For the first time in 20 years, Soviet consular officials kept office hours here yesterday. Yevgeny Antipov, head of the eight-member Soviet delegation that arrived in Israel Sunday night, opened the office at 8:30 a.m. By 10 a.m., his consular team already had received several Soviet citizens. Some sought to renew their passports, others asked about obtaining visas to visit relatives in the Soviet Union.
Some 2,200 to 2,500 Soviet citizens live in Israel, Mr. Antipov said in an interview, and his delegation hopes to make contact with many of them during the next three months. The team also intends to survey property of the Russian Orthodox Church in Israel.
By yesterday morning, Antipov had received some 30 phone calls from Soviet citizens ``asking when we will be open.'' And his team had been beseiged by reporters and confronted with demonstrations for Soviet Jewry.
This attention is based on the widespread belief here that the Soviet team is not the purely technical group Antipov and other members insist it is. Israeli analysts point to renewed Soviet interest in this region, a recent spate of meetings between Soviet and Israeli officials, and Soviet interest in a Middle East peace conference to bolster their conviction that the Soviets are inching toward renewed ties with Israel.
Both the Israeli government and the Soviet team, however, are determined to downplay the significance of this visit and to defuse expectations of any dramatic change in Soviet-Israeli relations.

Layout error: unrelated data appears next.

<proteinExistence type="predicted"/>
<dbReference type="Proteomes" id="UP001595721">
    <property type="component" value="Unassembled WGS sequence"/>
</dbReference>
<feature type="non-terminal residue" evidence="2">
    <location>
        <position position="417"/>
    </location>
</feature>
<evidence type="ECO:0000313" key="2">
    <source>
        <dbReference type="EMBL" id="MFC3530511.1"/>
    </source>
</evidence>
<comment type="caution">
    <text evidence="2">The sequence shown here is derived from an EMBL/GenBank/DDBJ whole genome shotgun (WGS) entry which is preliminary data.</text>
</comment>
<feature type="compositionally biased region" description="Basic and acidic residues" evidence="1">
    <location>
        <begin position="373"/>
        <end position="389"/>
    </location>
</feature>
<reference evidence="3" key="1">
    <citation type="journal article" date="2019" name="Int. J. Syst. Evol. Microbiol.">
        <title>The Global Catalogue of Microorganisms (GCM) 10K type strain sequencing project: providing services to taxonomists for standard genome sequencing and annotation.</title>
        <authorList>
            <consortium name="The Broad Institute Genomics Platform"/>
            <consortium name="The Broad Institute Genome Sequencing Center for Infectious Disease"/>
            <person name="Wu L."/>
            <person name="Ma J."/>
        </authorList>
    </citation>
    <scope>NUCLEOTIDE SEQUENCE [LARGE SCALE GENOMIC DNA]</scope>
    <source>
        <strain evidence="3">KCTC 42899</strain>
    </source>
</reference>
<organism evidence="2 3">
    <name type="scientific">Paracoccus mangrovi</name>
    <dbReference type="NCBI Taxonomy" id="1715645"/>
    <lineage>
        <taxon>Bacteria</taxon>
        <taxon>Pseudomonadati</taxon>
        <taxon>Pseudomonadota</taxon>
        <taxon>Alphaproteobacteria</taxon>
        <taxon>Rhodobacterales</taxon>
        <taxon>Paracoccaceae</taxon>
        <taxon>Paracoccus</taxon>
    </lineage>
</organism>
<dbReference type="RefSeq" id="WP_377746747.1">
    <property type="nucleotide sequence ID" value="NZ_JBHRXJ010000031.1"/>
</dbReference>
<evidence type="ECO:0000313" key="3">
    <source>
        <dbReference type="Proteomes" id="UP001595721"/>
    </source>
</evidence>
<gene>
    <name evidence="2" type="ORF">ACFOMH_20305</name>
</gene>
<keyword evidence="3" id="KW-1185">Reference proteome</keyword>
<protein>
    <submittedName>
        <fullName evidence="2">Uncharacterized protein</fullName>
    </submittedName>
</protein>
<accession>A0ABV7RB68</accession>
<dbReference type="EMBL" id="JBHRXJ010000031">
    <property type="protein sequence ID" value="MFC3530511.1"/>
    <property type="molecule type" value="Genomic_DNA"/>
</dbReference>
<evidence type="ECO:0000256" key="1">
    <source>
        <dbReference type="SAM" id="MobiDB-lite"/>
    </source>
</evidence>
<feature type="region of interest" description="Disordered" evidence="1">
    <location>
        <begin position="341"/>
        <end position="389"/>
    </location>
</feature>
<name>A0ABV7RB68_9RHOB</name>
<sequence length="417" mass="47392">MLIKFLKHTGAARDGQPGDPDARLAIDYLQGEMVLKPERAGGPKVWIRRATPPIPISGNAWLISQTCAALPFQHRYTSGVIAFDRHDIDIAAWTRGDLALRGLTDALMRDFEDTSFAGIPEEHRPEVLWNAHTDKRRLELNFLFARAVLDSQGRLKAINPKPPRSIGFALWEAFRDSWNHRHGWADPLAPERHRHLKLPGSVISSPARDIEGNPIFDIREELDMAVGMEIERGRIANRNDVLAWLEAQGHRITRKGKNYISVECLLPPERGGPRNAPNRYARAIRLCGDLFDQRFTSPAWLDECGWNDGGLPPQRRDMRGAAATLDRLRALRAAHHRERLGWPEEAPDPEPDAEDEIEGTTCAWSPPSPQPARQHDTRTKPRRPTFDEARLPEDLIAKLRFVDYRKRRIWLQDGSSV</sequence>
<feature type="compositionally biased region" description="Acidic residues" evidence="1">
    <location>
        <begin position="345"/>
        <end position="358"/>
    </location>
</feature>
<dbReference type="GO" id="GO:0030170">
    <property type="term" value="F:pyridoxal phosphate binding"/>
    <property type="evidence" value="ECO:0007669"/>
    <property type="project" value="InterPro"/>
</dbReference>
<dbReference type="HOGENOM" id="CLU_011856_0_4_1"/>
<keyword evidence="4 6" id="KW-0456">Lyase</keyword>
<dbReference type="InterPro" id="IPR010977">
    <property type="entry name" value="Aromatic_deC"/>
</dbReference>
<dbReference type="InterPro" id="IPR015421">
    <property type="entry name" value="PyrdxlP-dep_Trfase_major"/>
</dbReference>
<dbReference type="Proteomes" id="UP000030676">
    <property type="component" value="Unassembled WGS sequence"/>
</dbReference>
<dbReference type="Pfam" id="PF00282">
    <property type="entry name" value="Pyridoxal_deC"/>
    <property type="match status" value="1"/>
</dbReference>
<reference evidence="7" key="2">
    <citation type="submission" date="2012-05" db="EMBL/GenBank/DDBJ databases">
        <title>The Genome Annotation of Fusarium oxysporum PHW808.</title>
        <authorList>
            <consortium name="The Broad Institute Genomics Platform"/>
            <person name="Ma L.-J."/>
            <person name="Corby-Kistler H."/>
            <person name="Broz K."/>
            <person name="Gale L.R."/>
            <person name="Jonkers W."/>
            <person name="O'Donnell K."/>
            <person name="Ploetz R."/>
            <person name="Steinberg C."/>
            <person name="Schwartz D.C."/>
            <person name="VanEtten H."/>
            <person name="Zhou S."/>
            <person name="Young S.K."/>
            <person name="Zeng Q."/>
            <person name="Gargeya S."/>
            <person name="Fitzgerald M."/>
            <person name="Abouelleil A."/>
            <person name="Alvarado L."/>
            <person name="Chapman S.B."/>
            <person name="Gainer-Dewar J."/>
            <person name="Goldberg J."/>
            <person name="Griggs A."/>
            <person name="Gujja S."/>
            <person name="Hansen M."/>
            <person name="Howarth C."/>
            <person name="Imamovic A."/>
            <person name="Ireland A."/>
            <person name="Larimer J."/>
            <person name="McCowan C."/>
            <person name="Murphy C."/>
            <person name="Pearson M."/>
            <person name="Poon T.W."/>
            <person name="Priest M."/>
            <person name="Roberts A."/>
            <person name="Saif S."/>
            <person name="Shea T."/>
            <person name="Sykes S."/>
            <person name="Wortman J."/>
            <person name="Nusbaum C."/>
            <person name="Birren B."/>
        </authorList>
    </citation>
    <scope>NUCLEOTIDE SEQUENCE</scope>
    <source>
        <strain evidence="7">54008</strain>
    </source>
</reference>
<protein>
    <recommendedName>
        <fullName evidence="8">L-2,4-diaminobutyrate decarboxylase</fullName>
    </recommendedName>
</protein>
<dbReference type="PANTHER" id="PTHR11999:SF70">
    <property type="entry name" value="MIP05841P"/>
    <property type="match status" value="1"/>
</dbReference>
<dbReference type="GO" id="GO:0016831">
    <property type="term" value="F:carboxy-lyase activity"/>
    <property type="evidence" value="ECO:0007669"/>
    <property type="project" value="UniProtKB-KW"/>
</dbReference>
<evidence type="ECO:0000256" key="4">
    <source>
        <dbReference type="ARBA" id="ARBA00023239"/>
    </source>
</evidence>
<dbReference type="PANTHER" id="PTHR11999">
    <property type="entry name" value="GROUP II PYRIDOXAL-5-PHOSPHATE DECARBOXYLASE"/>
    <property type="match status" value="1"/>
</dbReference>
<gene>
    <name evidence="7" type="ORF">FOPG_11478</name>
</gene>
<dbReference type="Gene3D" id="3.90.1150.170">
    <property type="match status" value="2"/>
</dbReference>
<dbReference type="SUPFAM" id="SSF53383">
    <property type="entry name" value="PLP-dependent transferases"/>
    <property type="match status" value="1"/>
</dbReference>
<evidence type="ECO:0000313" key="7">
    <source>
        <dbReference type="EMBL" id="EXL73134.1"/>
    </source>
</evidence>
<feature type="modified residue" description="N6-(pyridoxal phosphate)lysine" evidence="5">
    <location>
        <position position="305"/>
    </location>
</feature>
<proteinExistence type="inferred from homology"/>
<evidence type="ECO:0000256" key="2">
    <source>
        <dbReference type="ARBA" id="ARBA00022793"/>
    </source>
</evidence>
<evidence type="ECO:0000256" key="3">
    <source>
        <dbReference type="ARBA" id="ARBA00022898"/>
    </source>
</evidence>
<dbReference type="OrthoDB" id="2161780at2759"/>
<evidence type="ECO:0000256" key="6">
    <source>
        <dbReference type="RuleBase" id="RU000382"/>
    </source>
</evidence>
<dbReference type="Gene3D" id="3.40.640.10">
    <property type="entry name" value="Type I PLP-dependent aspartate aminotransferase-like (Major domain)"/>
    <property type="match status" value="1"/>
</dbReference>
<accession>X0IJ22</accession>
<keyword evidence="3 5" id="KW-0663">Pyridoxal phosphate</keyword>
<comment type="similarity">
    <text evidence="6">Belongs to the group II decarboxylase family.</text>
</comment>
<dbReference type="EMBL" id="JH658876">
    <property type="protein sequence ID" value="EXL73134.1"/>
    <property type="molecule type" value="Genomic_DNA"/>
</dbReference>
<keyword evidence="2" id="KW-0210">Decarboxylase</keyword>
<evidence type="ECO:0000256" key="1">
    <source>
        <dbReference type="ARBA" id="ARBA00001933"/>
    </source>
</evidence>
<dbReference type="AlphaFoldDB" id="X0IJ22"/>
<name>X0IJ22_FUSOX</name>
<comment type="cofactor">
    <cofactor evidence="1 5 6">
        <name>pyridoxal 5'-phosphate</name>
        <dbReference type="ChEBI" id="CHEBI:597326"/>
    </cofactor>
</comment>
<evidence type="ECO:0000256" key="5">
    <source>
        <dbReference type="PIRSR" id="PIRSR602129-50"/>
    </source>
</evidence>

``Our mission is not diplomatic, not political. It is purely a technical task,'' said Antipov, deputy director of the consular directorate of the Soviet Foreign Ministry.
Yet the visit of the Soviet officials has attracted massive press coverage in Israel.
``Unfortunately, most of the people we have met here so far have been reporters,'' Antipov said.
The Soviets do not seem entirely unhappy with the intensity of interest in their visit. A pair of US reporters called Tuesday afternoon with an interview request and the next morning were ushered in to see Antipov and Alexei Tchistiakov, head of the Middle East and North Africa Department of the Soviet Foreign Ministry.
Mr. Tchistiakov spent five years with the Soviet Embassy in Beirut before returning to Moscow in 1985.
Tchistiakov said the Soviet team would have arrived earlier, ``but there was a fuss about so-called reciprocity.'' He was referring to Israel's initial insistence that an Israeli team be allowed to visit the Soviet Union if a Soviet team came here.
Although Israel continues to insist that the principle of reciprocity applies, a Soviet Foreign Ministry spokesman, speaking Tuesday in Moscow, said there would be no reciprocal Israeli visit.